New details emerge about deadly school shooting in Texas

New details emerge about deadly school shooting in Texas

New details emerge about deadly school shooting in Texas

Inside a packed church sanctuary, the seniors of Santa Fe High School and the prosecutor speaking to them confronted the challenges borne of the shooting that took the lives of 10 people at the school near Houston.

On Friday, Abbott mentioned relatively uncontroversial changes to existing gun laws - speeding up background checks, policies to keep guns away from those who "pose an immediate danger", more resources for school safety personnel and addressing mental health issues tied to gun violence.

"We hope that this will be the first of many productive meetings and discussions that will lead to meaningful improvements in Texas law and reduce gun violence in the state", he said.

The Santa Fe High School shooter, 17-year-old Dimitrios Pagourtzis, reportedly used a shotgun among other firearms in his assault, which left 10 dead. Advocates for and against stricter gun regulations said they were asked to attend Wednesday. The Republican has been governor of Texas since 2015. He argued on Sunday that the cause of the problem is not guns.

Lt. Gov. Dan Patrick (R) has suggested following the shooting that schools should have fewer entrances and exits, which would allow security to better monitor who is coming in and out of the building.

"It is so much bigger than us", Waters said, "This is something that if we can start it here, then this can spread out into the community, spread out into even the nation". He did not respond to a request for comment.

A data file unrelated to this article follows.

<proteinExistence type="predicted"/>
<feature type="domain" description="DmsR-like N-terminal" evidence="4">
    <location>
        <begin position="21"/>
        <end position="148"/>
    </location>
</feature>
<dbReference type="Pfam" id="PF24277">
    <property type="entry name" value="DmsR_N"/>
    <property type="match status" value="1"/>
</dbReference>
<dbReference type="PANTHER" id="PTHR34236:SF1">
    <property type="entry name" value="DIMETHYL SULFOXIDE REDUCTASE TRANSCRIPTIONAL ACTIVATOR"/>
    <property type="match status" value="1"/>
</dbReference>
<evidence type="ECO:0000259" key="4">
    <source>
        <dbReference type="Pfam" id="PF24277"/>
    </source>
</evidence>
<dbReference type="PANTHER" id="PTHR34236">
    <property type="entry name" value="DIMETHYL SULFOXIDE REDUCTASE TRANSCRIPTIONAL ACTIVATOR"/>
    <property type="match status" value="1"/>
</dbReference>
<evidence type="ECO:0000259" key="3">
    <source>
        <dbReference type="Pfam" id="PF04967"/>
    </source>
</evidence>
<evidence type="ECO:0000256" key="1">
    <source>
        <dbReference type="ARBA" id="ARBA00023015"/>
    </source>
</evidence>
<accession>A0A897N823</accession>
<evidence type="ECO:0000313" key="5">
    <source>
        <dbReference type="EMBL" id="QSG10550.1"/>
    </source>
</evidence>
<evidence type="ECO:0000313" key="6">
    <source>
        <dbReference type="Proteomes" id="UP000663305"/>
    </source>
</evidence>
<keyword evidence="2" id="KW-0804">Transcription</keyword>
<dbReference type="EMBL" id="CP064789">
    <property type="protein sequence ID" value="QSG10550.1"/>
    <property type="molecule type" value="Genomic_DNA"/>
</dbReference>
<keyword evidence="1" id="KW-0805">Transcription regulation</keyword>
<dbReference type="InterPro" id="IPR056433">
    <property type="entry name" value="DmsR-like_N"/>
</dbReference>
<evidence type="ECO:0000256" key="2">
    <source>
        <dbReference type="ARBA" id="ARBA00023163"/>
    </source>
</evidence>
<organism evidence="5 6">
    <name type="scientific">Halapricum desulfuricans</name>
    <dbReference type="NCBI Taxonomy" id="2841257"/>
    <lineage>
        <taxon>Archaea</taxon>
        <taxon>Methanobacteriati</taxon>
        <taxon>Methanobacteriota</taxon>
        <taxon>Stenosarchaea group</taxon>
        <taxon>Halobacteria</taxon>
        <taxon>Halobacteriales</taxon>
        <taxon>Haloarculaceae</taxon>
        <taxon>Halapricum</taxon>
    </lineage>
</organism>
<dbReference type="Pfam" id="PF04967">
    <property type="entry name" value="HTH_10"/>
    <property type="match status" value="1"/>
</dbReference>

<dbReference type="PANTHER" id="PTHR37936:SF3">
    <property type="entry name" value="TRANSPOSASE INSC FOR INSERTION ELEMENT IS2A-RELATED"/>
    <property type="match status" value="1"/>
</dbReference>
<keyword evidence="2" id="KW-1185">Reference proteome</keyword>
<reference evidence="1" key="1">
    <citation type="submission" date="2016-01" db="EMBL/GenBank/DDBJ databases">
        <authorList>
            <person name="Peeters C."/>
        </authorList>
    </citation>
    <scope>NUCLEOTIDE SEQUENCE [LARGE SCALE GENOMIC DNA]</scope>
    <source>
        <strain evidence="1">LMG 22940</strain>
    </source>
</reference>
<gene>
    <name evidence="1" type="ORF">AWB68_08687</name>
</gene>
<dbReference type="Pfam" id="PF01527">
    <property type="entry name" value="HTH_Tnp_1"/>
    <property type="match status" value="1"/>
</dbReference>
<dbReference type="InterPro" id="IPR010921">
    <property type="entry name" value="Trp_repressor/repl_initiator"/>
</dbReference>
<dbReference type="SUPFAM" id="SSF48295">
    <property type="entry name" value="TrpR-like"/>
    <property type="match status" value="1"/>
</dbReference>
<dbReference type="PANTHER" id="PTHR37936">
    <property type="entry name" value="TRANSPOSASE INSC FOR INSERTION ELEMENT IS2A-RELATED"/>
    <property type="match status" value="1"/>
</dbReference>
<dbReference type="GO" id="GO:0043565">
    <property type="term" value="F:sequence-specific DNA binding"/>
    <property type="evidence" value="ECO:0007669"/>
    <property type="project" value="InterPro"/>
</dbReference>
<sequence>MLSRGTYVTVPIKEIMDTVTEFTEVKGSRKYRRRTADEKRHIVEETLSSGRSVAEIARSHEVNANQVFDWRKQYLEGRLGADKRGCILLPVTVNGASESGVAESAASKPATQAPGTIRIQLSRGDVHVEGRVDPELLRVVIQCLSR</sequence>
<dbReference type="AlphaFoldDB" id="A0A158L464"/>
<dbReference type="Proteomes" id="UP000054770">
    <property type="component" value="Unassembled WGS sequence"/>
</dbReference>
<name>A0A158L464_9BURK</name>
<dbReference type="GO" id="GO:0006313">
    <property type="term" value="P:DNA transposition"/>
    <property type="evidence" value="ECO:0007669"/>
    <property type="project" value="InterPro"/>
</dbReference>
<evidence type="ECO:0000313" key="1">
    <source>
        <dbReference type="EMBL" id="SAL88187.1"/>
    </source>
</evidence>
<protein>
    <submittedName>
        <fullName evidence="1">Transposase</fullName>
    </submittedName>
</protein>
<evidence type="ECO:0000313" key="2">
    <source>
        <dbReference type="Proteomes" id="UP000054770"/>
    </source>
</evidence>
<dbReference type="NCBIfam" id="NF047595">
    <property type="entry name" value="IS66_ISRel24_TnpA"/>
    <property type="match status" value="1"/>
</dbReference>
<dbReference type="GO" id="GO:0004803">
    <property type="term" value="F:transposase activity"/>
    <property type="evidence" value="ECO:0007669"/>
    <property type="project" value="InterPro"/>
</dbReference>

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"We are as shocked and confused as anyone else by these events", the family said in the statement, which offered prayers and condolences to the victims.

One program being run out of Texas Tech University in Lubbock to screen students who could harm themselves or others has Abbott's attention. "I have someone to look to, I have someone to talk to", said junior Kate Schwartz.

The program trains people, using Federal Bureau of Investigation threat-assessment criteria, to go to schools and screen students, according to Billy Philips, an epidemiologist and director of the Office of Rural Health at the Texas Tech University Health Sciences Center.

"They said there was a lot of firepower and a lot of rounds exchanged", Henry said. Among households with children under 18, 55 percent of gun owners said they did.

It's a group of about 25 students that may only be minors, but they've got a mighty message.

Greg Abbott announced a schedule of roundtable discussions on school security this week in response to the state's deadliest school shooting in almost 50 years.

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